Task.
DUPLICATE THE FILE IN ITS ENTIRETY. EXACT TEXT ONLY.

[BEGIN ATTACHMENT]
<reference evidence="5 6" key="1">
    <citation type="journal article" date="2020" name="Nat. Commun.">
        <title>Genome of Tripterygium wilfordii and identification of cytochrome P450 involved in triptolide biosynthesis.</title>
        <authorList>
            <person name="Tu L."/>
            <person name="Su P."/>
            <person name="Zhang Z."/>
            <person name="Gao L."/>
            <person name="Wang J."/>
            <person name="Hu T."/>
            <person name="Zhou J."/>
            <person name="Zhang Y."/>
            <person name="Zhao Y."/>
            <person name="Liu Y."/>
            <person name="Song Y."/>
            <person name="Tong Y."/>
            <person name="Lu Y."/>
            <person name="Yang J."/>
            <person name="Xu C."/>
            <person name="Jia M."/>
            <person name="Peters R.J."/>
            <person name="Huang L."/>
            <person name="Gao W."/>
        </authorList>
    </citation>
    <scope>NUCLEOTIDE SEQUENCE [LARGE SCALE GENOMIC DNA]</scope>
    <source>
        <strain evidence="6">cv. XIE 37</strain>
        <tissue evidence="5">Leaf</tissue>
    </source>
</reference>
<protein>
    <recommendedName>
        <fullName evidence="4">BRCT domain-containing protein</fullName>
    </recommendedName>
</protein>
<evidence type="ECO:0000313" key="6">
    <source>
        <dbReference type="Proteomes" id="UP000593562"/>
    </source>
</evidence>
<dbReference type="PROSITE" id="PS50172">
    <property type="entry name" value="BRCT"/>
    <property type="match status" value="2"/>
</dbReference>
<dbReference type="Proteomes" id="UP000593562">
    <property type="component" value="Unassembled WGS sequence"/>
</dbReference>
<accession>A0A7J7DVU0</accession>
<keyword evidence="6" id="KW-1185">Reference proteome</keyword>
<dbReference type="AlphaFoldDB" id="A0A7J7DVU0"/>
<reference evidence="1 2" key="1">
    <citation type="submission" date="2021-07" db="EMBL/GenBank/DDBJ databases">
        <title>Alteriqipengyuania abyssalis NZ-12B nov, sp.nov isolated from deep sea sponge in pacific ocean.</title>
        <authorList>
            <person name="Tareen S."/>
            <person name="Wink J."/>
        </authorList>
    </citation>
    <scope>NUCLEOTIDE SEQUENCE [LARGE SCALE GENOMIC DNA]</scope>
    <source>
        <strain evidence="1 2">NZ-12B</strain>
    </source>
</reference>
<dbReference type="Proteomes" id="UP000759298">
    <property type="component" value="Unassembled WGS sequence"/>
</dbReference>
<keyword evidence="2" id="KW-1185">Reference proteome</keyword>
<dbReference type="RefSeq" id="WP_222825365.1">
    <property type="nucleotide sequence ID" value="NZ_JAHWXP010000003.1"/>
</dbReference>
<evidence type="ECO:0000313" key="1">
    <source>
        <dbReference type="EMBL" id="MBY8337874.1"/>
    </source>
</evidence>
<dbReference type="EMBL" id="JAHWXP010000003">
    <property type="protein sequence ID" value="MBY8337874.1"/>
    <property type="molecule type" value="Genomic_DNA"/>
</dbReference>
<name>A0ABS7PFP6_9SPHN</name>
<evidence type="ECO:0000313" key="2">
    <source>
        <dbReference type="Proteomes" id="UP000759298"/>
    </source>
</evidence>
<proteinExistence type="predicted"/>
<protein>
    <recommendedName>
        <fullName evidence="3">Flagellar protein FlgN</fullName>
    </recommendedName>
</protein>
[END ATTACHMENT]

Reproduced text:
<reference evidence="5 6" key="1">
    <citation type="journal article" date="2020" name="Nat. Commun.">
        <title>Genome of Tripterygium wilfordii and identification of cytochrome P450 involved in triptolide biosynthesis.</title>
        <authorList>
            <person name="Tu L."/>
            <person name="Su P."/>
            <person name="Zhang Z."/>
            <person name="Gao L."/>
            <person name="Wang J."/>
            <person name="Hu T."/>
            <person name="Zhou J."/>
            <person name="Zhang Y."/>
            <person name="Zhao Y."/>
            <person name="Liu Y."/>
            <person name="Song Y."/>
            <person name="Tong Y."/>
            <person name="Lu Y."/>
            <person name="Yang J."/>
            <person name="Xu C."/>
            <person name="Jia M."/>
            <person name="Peters R.J."/>
            <person name="Huang L."/>
            <person name="Gao W."/>
        </authorList>
    </citation>
    <scope>NUCLEOTIDE SEQUENCE [LARGE SCALE GENOMIC DNA]</scope>
    <source>
        <strain evidence="6">cv. XIE 37</strain>
        <tissue evidence="5">Leaf</tissue>
    </source>
</reference>
<protein>
    <recommendedName>
        <fullName evidence="4">BRCT domain-containing protein</fullName>
    </recommendedName>
</protein>
<evidence type="ECO:0000313" key="6">
    <source>
        <dbReference type="Proteomes" id="UP000593562"/>
    </source>
</evidence>
<dbReference type="PROSITE" id="PS50172">
    <property type="entry name" value="BRCT"/>
    <property type="match status" value="2"/>
</dbReference>
<dbReference type="Proteomes" id="UP000593562">
    <property type="component" value="Unassembled WGS sequence"/>
</dbReference>
<accession>A0A7J7DVU0</accession>
<keyword evidence="6" id="KW-1185">Reference proteome</keyword>
<dbReference type="AlphaFoldDB" id="A0A7J7DVU0"/>
<reference evidence="1 2" key="1">
    <citation type="submission" date="2021-07" db="EMBL/GenBank/DDBJ databases">
        <title>Alteriqipengyuania abyssalis NZ-12B nov, sp.nov isolated from deep sea sponge in pacific ocean.</title>
        <authorList>
            <person name="Tareen S."/>
            <person name="Wink J."/>
        </authorList>
    </citation>
    <scope>NUCLEOTIDE SEQUENCE [LARGE SCALE GENOMIC DNA]</scope>
    <source>
        <strain evidence="1 2">NZ-12B</strain>
    </source>
</reference>
<dbReference type="Proteomes" id="UP000759298">
    <property type="component" value="Unassembled WGS sequence"/>
</dbReference>
<keyword evidence="2" id="KW-1185">Reference proteome</keyword>
<dbReference type="RefSeq" id="WP_222825365.1">
    <property type="nucleotide sequence ID" value="NZ_JAHWXP010000003.1"/>
</dbReference>
<evidence type="ECO:0000313" key="1">
    <source>
        <dbReference type="EMBL" id="MBY8337874.1"/>
    </source>
</evidence>
<dbReference type="EMBL" id="JAHWXP010000003">
    <property type="protein sequence ID" value="MBY8337874.1"/>
    <property type="molecule type" value="Genomic_DNA"/>
</dbReference>
<name>A0ABS7PFP6_9SPHN</name>
<evidence type="ECO:0000313" key="2">
    <source>
        <dbReference type="Proteomes" id="UP000759298"/>
    </source>
</evidence>
<proteinExistence type="predicted"/>
<protein>
    <recommendedName>
        <fullName evidence="3">Flagellar protein FlgN</fullName>
    </recommendedName>
</protein>